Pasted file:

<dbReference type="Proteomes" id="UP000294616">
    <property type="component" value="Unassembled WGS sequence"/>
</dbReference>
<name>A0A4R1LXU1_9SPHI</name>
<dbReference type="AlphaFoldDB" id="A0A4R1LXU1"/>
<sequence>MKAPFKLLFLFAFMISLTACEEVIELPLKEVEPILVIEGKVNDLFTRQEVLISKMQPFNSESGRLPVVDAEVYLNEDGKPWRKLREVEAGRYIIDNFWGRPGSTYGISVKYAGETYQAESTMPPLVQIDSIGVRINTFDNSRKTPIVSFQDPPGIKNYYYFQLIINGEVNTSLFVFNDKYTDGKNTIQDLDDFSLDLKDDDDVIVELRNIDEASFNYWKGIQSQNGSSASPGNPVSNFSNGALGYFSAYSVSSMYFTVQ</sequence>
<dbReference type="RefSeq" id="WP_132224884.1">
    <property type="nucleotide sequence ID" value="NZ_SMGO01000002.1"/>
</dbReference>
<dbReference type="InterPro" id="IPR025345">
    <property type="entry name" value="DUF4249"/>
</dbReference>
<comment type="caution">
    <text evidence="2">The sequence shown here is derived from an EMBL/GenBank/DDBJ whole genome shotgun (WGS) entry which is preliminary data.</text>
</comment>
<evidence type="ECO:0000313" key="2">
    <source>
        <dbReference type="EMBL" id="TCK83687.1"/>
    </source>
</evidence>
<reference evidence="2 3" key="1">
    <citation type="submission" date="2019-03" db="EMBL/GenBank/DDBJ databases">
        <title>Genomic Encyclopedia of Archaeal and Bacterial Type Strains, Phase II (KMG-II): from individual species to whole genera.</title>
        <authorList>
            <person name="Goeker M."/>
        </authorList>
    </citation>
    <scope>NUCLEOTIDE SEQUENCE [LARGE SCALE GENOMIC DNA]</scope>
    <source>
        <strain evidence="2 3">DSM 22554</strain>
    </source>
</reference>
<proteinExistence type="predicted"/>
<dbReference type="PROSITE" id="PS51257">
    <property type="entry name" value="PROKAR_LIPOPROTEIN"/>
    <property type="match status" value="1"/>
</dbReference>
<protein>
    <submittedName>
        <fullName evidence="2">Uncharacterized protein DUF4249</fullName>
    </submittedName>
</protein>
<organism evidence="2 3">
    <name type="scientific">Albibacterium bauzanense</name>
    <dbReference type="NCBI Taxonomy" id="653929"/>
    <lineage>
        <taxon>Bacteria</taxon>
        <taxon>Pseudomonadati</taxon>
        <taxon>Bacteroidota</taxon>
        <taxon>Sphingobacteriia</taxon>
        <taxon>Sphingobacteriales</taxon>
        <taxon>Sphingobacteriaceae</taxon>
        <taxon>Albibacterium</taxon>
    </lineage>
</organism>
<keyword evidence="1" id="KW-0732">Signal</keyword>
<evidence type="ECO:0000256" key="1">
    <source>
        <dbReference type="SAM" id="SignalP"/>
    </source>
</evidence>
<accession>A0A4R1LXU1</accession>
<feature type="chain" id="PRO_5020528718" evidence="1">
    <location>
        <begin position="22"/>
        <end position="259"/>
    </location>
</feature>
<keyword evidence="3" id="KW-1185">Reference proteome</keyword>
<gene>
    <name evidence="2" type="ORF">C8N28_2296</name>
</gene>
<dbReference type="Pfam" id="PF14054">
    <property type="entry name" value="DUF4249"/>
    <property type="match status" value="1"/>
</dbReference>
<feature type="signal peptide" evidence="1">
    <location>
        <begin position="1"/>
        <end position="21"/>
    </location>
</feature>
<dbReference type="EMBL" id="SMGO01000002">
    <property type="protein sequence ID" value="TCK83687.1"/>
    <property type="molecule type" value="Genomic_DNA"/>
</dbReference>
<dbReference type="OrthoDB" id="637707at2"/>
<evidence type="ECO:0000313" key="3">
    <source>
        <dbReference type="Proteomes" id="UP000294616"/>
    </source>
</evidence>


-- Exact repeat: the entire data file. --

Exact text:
<dbReference type="Proteomes" id="UP000294616">
    <property type="component" value="Unassembled WGS sequence"/>
</dbReference>
<name>A0A4R1LXU1_9SPHI</name>
<dbReference type="AlphaFoldDB" id="A0A4R1LXU1"/>
<sequence>MKAPFKLLFLFAFMISLTACEEVIELPLKEVEPILVIEGKVNDLFTRQEVLISKMQPFNSESGRLPVVDAEVYLNEDGKPWRKLREVEAGRYIIDNFWGRPGSTYGISVKYAGETYQAESTMPPLVQIDSIGVRINTFDNSRKTPIVSFQDPPGIKNYYYFQLIINGEVNTSLFVFNDKYTDGKNTIQDLDDFSLDLKDDDDVIVELRNIDEASFNYWKGIQSQNGSSASPGNPVSNFSNGALGYFSAYSVSSMYFTVQ</sequence>
<dbReference type="RefSeq" id="WP_132224884.1">
    <property type="nucleotide sequence ID" value="NZ_SMGO01000002.1"/>
</dbReference>
<dbReference type="InterPro" id="IPR025345">
    <property type="entry name" value="DUF4249"/>
</dbReference>
<comment type="caution">
    <text evidence="2">The sequence shown here is derived from an EMBL/GenBank/DDBJ whole genome shotgun (WGS) entry which is preliminary data.</text>
</comment>
<evidence type="ECO:0000313" key="2">
    <source>
        <dbReference type="EMBL" id="TCK83687.1"/>
    </source>
</evidence>
<reference evidence="2 3" key="1">
    <citation type="submission" date="2019-03" db="EMBL/GenBank/DDBJ databases">
        <title>Genomic Encyclopedia of Archaeal and Bacterial Type Strains, Phase II (KMG-II): from individual species to whole genera.</title>
        <authorList>
            <person name="Goeker M."/>
        </authorList>
    </citation>
    <scope>NUCLEOTIDE SEQUENCE [LARGE SCALE GENOMIC DNA]</scope>
    <source>
        <strain evidence="2 3">DSM 22554</strain>
    </source>
</reference>
<proteinExistence type="predicted"/>
<dbReference type="PROSITE" id="PS51257">
    <property type="entry name" value="PROKAR_LIPOPROTEIN"/>
    <property type="match status" value="1"/>
</dbReference>
<protein>
    <submittedName>
        <fullName evidence="2">Uncharacterized protein DUF4249</fullName>
    </submittedName>
</protein>
<organism evidence="2 3">
    <name type="scientific">Albibacterium bauzanense</name>
    <dbReference type="NCBI Taxonomy" id="653929"/>
    <lineage>
        <taxon>Bacteria</taxon>
        <taxon>Pseudomonadati</taxon>
        <taxon>Bacteroidota</taxon>
        <taxon>Sphingobacteriia</taxon>
        <taxon>Sphingobacteriales</taxon>
        <taxon>Sphingobacteriaceae</taxon>
        <taxon>Albibacterium</taxon>
    </lineage>
</organism>
<keyword evidence="1" id="KW-0732">Signal</keyword>
<evidence type="ECO:0000256" key="1">
    <source>
        <dbReference type="SAM" id="SignalP"/>
    </source>
</evidence>
<accession>A0A4R1LXU1</accession>
<feature type="chain" id="PRO_5020528718" evidence="1">
    <location>
        <begin position="22"/>
        <end position="259"/>
    </location>
</feature>
<keyword evidence="3" id="KW-1185">Reference proteome</keyword>
<gene>
    <name evidence="2" type="ORF">C8N28_2296</name>
</gene>
<dbReference type="Pfam" id="PF14054">
    <property type="entry name" value="DUF4249"/>
    <property type="match status" value="1"/>
</dbReference>
<feature type="signal peptide" evidence="1">
    <location>
        <begin position="1"/>
        <end position="21"/>
    </location>
</feature>
<dbReference type="EMBL" id="SMGO01000002">
    <property type="protein sequence ID" value="TCK83687.1"/>
    <property type="molecule type" value="Genomic_DNA"/>
</dbReference>
<dbReference type="OrthoDB" id="637707at2"/>
<evidence type="ECO:0000313" key="3">
    <source>
        <dbReference type="Proteomes" id="UP000294616"/>
    </source>
</evidence>